Women have made huge strides in their pursuit of higher education and now earn more associate, bachelor’s, master’s, and doctoral degrees than men. Yet they remain noticeably absent from STEM careers despite strong job growth in the past decade and solid projections for continued growth. There’s a lot of incentive: according to Forbes, careers in STEM industries offer better compensation and more career advancement opportunities. In fact, women who hold STEM positions earn 92 cents to the dollar versus 77 cents for women in other fields.
Yet the STEM workforce in the U.S. remains 74% male.
By 2022, the U.S. will need more than 9 million STEM professionals to fill projected job openings. With only 18% of bachelor’s degrees conferred in core STEM subjects, the talent gap is huge. Clearly, given women’s academic accomplishments, it’s not a lack of ability. The female pioneers in STEM careers were determined to forge ahead despite discrimination, they were helped by the demand for experts during World War II, when men were drafted or enlisted, for top-secret research projects. Americans recognized that science and scientists were valuable, and opportunities opened up for women.
While women have broken a lot of barriers, there are still barriers in pursuing STEM careers. An article in the New York Times by a Professor of Physics and Astronomy at Yale is a disturbing revelation, illustrating why even women who receive STEM degrees may not pursue careers in these fields or stay in STEM professions. There are obstacles all along the way starting in childhood with “scientists as geeks” stereotypes discouraging all but the most determined. In other cultures, a gift for math is often seen as demonstrating that a person is intuitive and creative. Sadly, this is not the case in the U.S. and it needs to change, fast.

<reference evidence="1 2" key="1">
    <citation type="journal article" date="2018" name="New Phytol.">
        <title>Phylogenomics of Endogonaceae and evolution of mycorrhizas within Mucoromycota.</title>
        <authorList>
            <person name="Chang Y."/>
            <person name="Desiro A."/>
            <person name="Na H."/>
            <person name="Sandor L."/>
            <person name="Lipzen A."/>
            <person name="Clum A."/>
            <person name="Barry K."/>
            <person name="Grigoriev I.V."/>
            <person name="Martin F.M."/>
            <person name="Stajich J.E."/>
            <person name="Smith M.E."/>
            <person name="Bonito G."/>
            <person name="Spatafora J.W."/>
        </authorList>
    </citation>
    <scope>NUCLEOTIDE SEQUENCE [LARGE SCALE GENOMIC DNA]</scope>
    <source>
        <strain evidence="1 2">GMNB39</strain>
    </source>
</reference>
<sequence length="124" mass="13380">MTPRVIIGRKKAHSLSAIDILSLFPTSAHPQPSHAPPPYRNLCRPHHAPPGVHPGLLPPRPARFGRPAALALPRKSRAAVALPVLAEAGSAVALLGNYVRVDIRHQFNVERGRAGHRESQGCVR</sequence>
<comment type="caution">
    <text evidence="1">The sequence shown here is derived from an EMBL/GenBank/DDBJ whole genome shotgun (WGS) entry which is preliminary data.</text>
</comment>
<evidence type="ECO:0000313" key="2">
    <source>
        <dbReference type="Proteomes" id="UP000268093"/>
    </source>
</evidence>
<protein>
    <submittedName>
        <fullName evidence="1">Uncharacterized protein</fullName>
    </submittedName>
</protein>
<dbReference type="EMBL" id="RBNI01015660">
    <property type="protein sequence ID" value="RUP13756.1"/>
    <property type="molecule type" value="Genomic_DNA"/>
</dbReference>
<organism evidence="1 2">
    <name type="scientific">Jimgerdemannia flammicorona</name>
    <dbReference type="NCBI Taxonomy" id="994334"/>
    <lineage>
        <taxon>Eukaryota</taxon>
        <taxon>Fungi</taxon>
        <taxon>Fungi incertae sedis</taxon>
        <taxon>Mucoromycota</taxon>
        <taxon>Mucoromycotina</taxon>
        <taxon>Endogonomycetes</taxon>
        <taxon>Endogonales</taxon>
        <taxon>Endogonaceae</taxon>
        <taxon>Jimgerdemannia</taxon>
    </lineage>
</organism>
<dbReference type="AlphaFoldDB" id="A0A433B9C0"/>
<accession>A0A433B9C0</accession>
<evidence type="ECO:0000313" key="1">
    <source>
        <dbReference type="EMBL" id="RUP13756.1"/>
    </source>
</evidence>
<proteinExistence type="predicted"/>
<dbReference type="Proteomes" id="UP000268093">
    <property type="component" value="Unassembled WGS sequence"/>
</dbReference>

The Million Women Mentors program is designed to create the radical paradigm shift we need to encourage young women to pursue STEM careers. By creating all-inclusive pathway from early childhood and early education, elementary school, middle school, high school through higher education, and early career, they can be mentored at every step to reach their full potential. And, since only 41% of the women who enter the workforce continue in the same kind of job 10 years later, we need to sustain them during their early career phase, through one-on-one mentoring, online support, internships and on-the-job shadowing. Sponsorships are even better, which involve supporting and championing women through their early career to help them advance.
To achieve this goal, people from all different industry sectors are needed: from public sector, as well as entrepreneurs. By mobilizing a million men and women to sign up and pledge as mentors, a pool of people can be created who can be paired up with young girls and women. Everyone benefits when our youth can make full use of their abilities and supporting STEM education is a clear win-win.
Participate in the discussion! How do you mobilize women in the workplace?
Lorna Donatone is the CEO of Sodexo Schools Worldwide and a strong advocate for the new performance frontier: Quality of Life. Ms. Donatone believes that student well-being is key to better performance in the classroom, on the playing fields and in the community.